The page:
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Bankruptcy

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A federally authorized procedure by which a debtor—an individual, corporation, or municipality— is relieved of total liability for its debts by making court-approved arrangements for their partial repayment.

Contents

Overview

Once considered a shameful last resort, bankruptcy in the United States is emerging as an acceptable method of resolving serious financial troubles. A record one million individuals filed for bankruptcy protection in the United States in the peak year of 1992, and between 1984 and 1994 the number of personal bankruptcy filings doubled. Corporate bankruptcies are commonplace, particularly when corporations are the target of lawsuits, and even local governments seek debt relief through bankruptcy laws.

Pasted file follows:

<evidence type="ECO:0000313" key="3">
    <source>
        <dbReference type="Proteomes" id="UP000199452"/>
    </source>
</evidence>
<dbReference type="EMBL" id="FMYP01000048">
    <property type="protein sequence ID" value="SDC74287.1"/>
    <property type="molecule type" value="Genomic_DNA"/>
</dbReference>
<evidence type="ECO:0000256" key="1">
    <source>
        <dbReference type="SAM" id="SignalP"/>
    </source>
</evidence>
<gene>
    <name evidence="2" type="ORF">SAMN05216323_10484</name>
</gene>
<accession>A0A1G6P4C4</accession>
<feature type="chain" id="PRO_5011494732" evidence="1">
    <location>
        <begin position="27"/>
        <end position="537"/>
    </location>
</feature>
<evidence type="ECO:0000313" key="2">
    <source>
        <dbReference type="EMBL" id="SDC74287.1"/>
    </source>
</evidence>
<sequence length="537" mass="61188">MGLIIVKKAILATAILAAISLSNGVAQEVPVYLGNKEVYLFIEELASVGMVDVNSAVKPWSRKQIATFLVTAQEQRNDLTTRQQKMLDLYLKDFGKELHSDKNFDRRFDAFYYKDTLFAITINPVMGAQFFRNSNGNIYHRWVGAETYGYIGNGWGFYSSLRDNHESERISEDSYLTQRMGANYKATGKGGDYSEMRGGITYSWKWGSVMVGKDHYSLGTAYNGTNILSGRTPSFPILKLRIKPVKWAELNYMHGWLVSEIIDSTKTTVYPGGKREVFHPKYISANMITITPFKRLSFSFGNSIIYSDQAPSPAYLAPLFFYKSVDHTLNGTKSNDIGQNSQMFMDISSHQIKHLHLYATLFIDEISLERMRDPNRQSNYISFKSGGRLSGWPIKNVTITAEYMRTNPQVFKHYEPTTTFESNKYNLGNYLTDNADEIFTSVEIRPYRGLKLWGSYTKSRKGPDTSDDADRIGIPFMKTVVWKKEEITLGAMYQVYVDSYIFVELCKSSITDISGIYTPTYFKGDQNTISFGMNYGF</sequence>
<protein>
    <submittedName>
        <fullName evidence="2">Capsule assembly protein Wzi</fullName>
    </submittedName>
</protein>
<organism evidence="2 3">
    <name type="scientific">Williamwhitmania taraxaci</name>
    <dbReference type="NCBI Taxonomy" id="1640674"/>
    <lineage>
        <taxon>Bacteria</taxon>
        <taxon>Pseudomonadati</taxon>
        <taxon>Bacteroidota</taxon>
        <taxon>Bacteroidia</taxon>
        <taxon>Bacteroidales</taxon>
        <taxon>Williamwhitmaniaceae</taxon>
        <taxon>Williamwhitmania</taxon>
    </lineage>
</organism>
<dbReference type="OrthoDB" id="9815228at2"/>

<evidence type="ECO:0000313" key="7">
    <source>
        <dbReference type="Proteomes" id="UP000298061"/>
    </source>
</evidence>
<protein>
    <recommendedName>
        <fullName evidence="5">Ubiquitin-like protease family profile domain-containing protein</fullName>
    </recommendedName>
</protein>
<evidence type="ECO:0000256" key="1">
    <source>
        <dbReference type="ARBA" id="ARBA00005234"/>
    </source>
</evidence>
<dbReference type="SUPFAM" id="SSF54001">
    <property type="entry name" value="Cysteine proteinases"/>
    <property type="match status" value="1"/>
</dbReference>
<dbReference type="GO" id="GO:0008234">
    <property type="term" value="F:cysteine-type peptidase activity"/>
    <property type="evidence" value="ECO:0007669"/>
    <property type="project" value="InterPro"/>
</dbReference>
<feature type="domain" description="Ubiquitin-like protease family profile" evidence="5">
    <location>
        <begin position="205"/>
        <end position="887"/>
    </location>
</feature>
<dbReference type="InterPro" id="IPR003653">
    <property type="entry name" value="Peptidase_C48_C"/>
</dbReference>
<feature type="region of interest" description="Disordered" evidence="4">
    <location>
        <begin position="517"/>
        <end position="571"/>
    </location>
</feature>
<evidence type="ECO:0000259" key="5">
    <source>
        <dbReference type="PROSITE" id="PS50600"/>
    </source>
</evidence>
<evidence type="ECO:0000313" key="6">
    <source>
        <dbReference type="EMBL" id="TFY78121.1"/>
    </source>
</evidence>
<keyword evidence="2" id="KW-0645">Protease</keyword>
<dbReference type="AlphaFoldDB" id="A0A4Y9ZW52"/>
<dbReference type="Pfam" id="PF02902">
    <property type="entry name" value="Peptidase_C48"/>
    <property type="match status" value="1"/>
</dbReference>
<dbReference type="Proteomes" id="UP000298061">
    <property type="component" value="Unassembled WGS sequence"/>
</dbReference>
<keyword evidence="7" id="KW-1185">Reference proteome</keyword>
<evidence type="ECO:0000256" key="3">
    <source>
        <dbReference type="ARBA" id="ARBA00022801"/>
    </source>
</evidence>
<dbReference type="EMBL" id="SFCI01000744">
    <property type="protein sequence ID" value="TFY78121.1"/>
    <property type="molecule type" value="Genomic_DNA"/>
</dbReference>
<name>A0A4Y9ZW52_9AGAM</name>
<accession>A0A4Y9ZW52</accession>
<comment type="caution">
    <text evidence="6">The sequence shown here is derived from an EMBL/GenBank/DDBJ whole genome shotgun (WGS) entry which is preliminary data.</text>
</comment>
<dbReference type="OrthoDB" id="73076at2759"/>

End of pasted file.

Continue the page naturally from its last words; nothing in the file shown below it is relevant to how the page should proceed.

The goal of modern bankruptcy is to allow the debtor to have a "fresh start," and the creditor to be repaid. Through bankruptcy, debtors liquidate their assets or restructure their finances to fund their debts. Bankruptcy law provides that individual debtors may keep certain exempt assets, such as a home, a car, and common household goods, thus maintaining a basic standard of living while working to repay creditors. Debtors are then better able to emerge as productive members of society, albeit with significantly flawed credit records.

History of U.S. Bankruptcy Laws

U.S. bankruptcy laws have their roots in English laws dating from the sixteenth century. Early English laws punished debtors who sought to avoid their financial responsibilities, usually by imprisonment. Beginning in the eighteenth century, changing attitudes inspired the development of debt discharge. Courts began to nullify debts as a reward for the debtor's cooperation in trying to reduce them. The public increasingly viewed debtors with pity, as well as with a realization that punishments such as imprisonment often were useless to creditors. Thus, a law that was first designed to punish the debtor evolved into a law that protected the debtor while encouraging the resolution of outstanding monetary obligations.